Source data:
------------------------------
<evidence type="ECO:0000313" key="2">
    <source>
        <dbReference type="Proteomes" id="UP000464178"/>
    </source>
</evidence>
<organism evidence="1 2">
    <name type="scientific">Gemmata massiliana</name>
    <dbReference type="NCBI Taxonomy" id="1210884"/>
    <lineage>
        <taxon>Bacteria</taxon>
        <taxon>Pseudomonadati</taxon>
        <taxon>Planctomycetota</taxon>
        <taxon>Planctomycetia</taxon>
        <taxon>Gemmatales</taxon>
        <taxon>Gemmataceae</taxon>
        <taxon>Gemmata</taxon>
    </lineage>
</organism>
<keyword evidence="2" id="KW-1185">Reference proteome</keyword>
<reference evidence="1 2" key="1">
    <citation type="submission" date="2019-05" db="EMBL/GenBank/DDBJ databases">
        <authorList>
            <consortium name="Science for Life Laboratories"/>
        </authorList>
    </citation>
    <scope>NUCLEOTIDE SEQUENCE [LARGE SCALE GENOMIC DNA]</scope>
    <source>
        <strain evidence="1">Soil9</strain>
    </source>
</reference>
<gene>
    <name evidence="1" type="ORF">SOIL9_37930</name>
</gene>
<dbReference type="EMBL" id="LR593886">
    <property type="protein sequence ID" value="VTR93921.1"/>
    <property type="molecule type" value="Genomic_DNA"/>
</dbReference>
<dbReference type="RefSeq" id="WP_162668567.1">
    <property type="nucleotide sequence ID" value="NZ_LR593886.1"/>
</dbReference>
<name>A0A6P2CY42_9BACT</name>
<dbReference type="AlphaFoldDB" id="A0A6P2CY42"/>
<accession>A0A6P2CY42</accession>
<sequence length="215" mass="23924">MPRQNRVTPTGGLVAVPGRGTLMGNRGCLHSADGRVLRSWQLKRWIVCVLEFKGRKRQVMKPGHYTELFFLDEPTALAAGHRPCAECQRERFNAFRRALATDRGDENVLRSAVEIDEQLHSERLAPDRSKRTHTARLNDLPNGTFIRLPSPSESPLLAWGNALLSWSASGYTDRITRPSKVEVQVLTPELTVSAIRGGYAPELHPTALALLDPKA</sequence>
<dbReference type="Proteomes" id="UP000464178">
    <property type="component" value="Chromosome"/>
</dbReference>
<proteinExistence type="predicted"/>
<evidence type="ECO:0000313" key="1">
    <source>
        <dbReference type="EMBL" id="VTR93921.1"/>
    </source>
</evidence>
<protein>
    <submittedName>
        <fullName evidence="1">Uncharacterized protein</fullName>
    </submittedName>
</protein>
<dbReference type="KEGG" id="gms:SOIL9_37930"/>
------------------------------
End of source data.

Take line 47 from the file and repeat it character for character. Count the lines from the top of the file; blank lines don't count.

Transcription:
</dbReference>